Ideally, a patent application should be made before the invention is disclosed to the public. Once the invention is made public, you lose the opportunity to file for patent protection in most foreign countries. Ideas cannot be patented. However, you can file a Disclosure Document — a witnessed and notarized description and sketch of your invention — which the USPTO holds for two years.
Business method patents are part of a larger family of patents known as utility patents that protect inventions, chemical formulas, and other discoveries. A business method is classified as process because it is not a physical object like a mechanical invention or chemical composition. Business method patents are only one embodiment of abstract ideas that were deemed to be non-patentable subject matter. While there no longer is a “business method patent” exception to patentable subject matter, the algorithm exception to patentable subject matter still stands.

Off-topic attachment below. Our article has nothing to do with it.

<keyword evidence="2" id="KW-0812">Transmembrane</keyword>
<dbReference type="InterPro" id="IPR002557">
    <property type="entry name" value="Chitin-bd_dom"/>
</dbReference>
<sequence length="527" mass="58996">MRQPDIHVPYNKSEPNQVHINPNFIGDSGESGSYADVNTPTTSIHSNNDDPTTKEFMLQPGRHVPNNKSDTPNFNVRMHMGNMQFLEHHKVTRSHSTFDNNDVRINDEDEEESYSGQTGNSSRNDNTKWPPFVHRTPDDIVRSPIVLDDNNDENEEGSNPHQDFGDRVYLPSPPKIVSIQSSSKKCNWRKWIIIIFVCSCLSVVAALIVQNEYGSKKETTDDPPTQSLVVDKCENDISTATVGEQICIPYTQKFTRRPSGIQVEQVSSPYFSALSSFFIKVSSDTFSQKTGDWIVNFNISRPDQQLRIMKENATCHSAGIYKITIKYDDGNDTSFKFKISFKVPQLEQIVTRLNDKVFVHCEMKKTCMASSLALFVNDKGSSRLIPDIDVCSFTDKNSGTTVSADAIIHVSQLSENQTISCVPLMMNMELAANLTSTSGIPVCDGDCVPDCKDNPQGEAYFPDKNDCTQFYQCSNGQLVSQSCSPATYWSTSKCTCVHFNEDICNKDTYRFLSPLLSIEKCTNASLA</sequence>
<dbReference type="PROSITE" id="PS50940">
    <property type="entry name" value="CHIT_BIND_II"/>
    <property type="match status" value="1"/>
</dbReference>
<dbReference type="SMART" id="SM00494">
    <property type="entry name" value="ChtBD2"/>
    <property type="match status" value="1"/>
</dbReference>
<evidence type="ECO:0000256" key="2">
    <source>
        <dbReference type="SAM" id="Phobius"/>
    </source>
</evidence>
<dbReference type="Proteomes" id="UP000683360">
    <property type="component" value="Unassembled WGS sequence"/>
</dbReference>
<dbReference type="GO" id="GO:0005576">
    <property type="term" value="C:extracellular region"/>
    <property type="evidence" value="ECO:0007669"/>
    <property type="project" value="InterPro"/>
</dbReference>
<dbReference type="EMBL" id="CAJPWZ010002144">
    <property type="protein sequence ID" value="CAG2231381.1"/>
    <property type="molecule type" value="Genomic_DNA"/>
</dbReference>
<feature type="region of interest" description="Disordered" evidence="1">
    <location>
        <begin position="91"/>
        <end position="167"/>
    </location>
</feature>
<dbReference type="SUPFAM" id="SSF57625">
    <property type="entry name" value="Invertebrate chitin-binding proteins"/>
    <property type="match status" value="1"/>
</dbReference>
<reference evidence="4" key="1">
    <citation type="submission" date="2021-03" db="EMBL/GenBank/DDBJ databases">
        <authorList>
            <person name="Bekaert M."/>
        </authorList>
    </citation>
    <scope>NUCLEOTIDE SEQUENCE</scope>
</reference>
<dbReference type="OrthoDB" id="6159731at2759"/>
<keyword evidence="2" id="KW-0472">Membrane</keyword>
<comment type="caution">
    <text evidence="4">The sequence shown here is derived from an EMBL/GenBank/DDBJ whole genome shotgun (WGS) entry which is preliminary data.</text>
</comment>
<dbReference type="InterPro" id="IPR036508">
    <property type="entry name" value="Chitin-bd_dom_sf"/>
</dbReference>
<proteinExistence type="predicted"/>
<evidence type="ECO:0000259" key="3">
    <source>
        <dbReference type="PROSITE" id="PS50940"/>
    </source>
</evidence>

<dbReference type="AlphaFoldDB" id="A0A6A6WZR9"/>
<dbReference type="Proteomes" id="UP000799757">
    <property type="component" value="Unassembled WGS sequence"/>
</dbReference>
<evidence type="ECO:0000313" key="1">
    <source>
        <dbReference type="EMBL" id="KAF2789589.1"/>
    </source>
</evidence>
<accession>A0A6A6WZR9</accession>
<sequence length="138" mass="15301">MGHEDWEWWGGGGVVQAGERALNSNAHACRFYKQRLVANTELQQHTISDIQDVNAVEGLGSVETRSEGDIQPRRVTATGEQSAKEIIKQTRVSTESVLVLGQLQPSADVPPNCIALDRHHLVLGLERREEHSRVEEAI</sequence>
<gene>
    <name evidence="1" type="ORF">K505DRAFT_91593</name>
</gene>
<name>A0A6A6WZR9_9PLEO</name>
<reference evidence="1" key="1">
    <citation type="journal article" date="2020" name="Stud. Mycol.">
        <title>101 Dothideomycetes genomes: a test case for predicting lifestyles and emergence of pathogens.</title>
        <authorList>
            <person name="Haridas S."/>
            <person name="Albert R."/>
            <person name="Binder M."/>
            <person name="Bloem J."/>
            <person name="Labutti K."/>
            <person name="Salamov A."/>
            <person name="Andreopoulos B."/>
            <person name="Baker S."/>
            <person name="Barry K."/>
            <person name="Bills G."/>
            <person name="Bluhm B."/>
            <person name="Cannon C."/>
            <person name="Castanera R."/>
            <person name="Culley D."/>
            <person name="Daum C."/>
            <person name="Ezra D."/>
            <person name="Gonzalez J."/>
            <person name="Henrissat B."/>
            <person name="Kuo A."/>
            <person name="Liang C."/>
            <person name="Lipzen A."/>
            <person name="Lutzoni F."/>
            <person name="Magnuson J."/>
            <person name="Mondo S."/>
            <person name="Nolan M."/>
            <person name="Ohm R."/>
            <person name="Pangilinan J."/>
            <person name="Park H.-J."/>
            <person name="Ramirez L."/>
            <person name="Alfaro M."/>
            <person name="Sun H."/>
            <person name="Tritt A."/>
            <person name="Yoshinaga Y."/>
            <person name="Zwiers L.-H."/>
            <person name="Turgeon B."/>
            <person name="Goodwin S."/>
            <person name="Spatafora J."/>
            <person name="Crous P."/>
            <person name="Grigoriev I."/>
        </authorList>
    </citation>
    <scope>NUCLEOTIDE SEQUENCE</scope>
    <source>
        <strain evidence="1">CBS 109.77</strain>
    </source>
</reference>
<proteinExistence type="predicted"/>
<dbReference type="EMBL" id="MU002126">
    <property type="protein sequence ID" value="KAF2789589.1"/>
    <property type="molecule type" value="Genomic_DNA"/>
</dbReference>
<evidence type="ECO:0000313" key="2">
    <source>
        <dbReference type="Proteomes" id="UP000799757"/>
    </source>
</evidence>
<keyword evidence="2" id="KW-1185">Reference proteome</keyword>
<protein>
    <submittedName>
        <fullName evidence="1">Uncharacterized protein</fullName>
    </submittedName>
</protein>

Design patents are a useful tool to protect innovative designs in computer equipment and peripherals. New, original commercial designs for products can be protected relatively inexpensively, thereby preventing a competitor from making a product which looks identical to an existing product. Design patents only cover an item’s look or form. Design patents do NOT protect an idea or an invention, but rather only protect ornamental design of exactly what is pictured. This means that they are weaker than a utility patent, but because they are VERY easy to get you should consider them to round out your portfolio.